US Reins in Turkish, Kurdish Ground Attacks on ISIS

On each day of the past week, ISIS has bombed the Turkish border city of Kilis, located six kilometers from the Syrian border. The Turkish military has responded by attacking ISIS positions and weapon depots in northern Syria, including ones in the areas of Ikdakh, Arshak, Ihtimalat and Suran (see attached map). The Turks announce dayly that about 50 or 60 ISIS fighters are killed in their retaliatory strikes, although the sources for these figures are not clear.
These exchanges of artillery fire show that the Turkish army is refraining from entering Syrian territory to eliminate ISIS forces in the border area. It is doing so for two reasons:
1. The Turks know that the Russian forces in Syria, and especially Russia’s Air Force, are waiting for the first opportunity to attack a Turkish force upon entering Syrian territory. Moscow is still seeking revenge for the downing of a Russian Sukhoi Su-24M bomber by a Turkish Air Force F-16 in November 2015 near the Turkey-Syria border.
2. Washington has also told Ankara that it will not allow a Turkish ground incursion into Syrian territory.
However, DEBKA Weekly’s military and intelligence sources report that the American veto on attacks on ISIS in northern Syria does not only apply to Ankara, but also to its bitter rival, the Kurdish YPG militia, the armed wing of the Democratic Union Party that is also known as the PYD.
This prohibition on attacks has ironically created a 90-kilometer “safe zone” for ISIS in northern Syria.
Our military and intelligence sources give four reasons why the Obama administration has adopted this odd policy, which are:
A. Washington fears that, if unleashed, Turkish President Tayyip Erdogan and the commanders of his country’s army will launch an attack against the Kurds rather than ISIS. The US believes that such an assault will ignite a civil war between the Turkish army and the Kurds in southern Turkey where there is already a growing likelihood of such an outbreak of hostilities.
B. American officials familiar with Turkish affairs were quoted as saying off the record this week that Erdogan has “gone out of his mind“ and brought the country closer to civil war by taking repressive measures against the Turkish Kurds over the last few days. In a statement on Monday, the Turkish military said eleven Kurdish militants were killed in two provinces and a curfew was declared in a third. Hundreds of Kurdish activists and journalists were arrested by security forces as well. The Obama administration has decided that the outbreak of another ethnic war within Syria, is unthinkable.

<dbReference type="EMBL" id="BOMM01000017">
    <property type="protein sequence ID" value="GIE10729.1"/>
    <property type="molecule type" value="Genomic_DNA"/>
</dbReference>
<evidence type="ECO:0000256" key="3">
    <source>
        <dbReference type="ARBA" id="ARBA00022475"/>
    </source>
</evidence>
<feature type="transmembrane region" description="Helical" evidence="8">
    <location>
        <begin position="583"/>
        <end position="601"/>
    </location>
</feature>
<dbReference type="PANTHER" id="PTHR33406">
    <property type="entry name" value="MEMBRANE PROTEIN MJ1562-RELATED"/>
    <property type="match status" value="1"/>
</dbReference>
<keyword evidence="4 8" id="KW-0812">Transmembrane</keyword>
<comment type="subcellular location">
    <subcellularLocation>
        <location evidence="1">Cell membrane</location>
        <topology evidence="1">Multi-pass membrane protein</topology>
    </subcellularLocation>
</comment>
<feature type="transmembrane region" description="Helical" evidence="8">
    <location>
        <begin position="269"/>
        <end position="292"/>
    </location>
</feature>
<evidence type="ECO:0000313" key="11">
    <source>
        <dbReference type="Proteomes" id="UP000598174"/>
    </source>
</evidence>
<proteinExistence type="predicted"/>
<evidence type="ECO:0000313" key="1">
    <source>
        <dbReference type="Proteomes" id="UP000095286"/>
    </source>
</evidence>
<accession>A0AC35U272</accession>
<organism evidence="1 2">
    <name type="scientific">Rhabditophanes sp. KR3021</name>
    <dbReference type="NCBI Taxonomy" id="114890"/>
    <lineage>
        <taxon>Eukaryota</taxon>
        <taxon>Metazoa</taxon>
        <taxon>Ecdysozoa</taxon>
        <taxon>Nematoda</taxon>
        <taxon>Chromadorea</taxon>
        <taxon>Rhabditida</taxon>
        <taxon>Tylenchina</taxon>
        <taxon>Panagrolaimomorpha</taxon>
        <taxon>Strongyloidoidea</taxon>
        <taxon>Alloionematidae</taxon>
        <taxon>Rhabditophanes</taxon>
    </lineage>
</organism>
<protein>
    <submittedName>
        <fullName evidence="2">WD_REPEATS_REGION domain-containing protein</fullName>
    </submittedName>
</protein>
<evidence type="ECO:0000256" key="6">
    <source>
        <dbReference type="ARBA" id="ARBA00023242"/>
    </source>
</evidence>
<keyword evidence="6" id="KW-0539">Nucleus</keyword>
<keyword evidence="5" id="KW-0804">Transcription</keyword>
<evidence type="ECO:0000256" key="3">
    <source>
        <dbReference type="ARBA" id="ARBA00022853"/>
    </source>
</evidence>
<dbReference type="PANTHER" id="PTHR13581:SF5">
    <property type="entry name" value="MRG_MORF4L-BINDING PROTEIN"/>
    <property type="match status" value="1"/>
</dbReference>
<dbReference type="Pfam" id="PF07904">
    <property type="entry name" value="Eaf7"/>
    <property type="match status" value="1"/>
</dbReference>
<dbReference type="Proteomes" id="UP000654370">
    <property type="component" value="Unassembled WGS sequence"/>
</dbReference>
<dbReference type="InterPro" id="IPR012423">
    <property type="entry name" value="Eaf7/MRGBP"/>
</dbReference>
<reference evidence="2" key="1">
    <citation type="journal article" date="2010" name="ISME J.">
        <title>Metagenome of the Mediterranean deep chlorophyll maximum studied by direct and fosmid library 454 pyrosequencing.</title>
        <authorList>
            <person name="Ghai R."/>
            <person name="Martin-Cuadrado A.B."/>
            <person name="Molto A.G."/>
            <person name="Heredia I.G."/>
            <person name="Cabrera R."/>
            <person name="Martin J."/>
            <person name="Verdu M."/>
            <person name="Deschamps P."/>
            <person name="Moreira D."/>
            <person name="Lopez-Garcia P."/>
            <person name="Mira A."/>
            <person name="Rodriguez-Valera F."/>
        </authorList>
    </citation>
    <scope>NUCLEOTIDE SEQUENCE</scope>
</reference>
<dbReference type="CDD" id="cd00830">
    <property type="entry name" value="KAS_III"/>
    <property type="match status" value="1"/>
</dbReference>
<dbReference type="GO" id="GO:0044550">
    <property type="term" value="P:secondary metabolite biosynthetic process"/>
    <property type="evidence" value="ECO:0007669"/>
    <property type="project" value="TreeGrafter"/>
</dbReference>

C. American military strategists want to prevent the Syrian Kurds from connecting Affrin and Kobani (see map), the two Kurdish enclaves on the Syria-Turkey border. This strategy is aimed at preventing Kurdish territorial continuity in northwestern Syria, which could serve as a basis for a future independent state. The Americans intend to use the 40,000-strong Kurdish forces, against ISIS and other purposes without opening the door to Kurdish secession from Syria.
D. The US command in Syria and Iraq is planning to shift the Syrian Kurdish forces eastward towards Deir ez-Zor ahead of the Russian and Syrian forces currently making their way there after capturing Palmyra. The Americans believe that taking control of the Euphrates valley, connecting Syria and Iraq, is more strategically important than capturing Raqqa, the ISIS capital in Syria.
However, the YPG has other plans. Its leader Salih Muslim Muhammad wants his troops to cross the border and reach the 100-kilometer-long Sinjar mountain range in northern Iraq, and then link up with Kurdish Peshmerga forces to participate in the attack on Mosul.
How can all American, Turkish and Kurdish differences be resolved?
Officials in Washington have no clear answer, although they agree that the current turmoil plays into the hands of ISIS.

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